We All Know Gold Gloves Are A Crock
With every season Derek Jeter beat out Alexei Ramirez (and others), this knowledge solidified. When yesterday Adam Jones was announced as a winner over Mike Trout, you end up sneering and turning your head away. Hell, go back to the 70’s and note Steve Garvey’s four gold gloves, and then ask a worthy observer who watched him play. Garvey had miniscule range, a weak arm, and cautiously avoided most of the difficult plays.
And yet there were so many breathlessly tweeting about the Gold Gloves last night, reacting passionately, granting them legitimacy.
The players value them. They smile broadly when accepting theirs, understandably feeling a decades long kinship with their predecessors. The GG remains the highest public defensive honor, and the standard to be brought up in Hall of Fame conversations today and tomorrow.
But hopefully they won’t be the standard forever. The Fielding Bible awards are arrived upon through a far better process, and yield a better list.
The Gold Gloves are voted on by managers and coaches alone, and they’re not compared to their counterparts in any real objective way. They just pick a “winner,” and a small group of finalists are cobbled together and announced.
Fielding Bible panelists vote for a top ten at each position, like MVP voting, and then a consensus is tallied together.
GG’s are far too often awarded with offensive excellence as a pre-requisite for consideration. Seriously, AJ Pierzynski was a finalist for the AL catcher gold glove, on the strength of his 27 home runs. AJ improved a bit this year under the tutelage of Mark Parent, but come on. He struggles mightily to block pitches, still has trouble with the transfer from glove to hand, and threw out fewer than 27% of attempted base stealers. That was 16th in his league, and 2nd on his team.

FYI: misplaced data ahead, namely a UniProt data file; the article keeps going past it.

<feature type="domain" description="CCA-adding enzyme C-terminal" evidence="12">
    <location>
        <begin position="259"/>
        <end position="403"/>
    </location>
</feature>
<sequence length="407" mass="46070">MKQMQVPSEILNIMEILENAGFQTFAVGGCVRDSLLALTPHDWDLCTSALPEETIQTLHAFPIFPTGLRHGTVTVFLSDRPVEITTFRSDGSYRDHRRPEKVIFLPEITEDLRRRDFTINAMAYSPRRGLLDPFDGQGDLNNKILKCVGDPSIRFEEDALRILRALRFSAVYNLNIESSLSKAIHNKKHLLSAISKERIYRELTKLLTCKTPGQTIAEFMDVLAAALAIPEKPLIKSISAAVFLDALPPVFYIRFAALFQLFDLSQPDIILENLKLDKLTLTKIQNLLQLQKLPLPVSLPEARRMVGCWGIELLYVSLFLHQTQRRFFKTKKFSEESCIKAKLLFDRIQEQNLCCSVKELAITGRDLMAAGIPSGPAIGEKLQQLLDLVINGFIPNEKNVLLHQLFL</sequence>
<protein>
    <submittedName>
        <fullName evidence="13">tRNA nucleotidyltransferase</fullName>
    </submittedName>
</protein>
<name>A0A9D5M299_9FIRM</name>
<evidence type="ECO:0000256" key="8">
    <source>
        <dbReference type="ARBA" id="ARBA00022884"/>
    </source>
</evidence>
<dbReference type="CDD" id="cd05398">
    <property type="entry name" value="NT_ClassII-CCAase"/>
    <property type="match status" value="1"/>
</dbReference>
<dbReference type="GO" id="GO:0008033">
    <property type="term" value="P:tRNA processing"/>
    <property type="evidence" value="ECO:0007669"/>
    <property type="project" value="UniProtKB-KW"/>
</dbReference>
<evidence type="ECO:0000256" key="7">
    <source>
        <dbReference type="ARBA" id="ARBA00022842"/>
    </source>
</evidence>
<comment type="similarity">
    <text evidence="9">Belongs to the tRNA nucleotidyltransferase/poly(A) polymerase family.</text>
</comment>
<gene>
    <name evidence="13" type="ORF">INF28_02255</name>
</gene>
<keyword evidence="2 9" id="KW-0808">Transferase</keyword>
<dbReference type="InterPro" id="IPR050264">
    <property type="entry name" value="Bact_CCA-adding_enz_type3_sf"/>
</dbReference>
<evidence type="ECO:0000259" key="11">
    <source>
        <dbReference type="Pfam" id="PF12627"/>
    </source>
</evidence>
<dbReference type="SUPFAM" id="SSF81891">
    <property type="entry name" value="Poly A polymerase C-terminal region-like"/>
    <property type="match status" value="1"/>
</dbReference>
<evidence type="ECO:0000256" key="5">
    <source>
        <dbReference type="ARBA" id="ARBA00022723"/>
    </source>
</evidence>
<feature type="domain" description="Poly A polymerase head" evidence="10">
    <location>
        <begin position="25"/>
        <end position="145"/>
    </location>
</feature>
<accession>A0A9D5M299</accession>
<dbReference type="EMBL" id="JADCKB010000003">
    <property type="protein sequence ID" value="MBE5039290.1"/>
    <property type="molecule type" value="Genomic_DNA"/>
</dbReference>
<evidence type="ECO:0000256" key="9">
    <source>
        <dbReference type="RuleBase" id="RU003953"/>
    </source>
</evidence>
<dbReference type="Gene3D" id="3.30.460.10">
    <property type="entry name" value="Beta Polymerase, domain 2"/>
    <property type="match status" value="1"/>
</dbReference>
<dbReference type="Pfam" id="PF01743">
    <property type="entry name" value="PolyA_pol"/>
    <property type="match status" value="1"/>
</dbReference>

There are other examples from yesterday. Andrew McCutcheon beats out Michael Bourn, on the strength of his triple crown stats. Sometimes, it’s not offense that seems to decide, but experience and reputation. Jones is solid in centerfield, but Trout was breathtaking. Rookie or not, passing up what was probably the best fielder at any position is absurd.
Darwin Barney gets one for second base in the NL; the rare player actually being awarded for his defense alone. His claim to fame is that amazing errorless streak at a premium position, a feat well-known, publicized, and too gaudy to ignore.
The biggest benefit of last night’s activity is the opportunity to talk about defense. The metrics available (used only as a portion of the grading by Fielding Bible panelists) should be taken into account, but eyes matter. Scouting,and watching is valued.
Defense is fun and hugely important. We’re three days removed from the Giants winning a second title in three years partially on the strength of it. So, the conversational nudge is appreciated, Rawlings, but you’ll have to excuse me as I look to your rival.
The Fielding Bible Awards should be the honor we dissect, and the winners those we applaud.
Barney deservedly won that award too. He had a tremendous season, and count me among those not actively scouring free agent lists for his replacement. The Cubs can win with him.
Listen to Matt Spiegel on 670 The Score weekdays from 9am–1pm CT on The McNeil & Spiegel Show and Sundays from 9am–Noon CT on Hit And Run.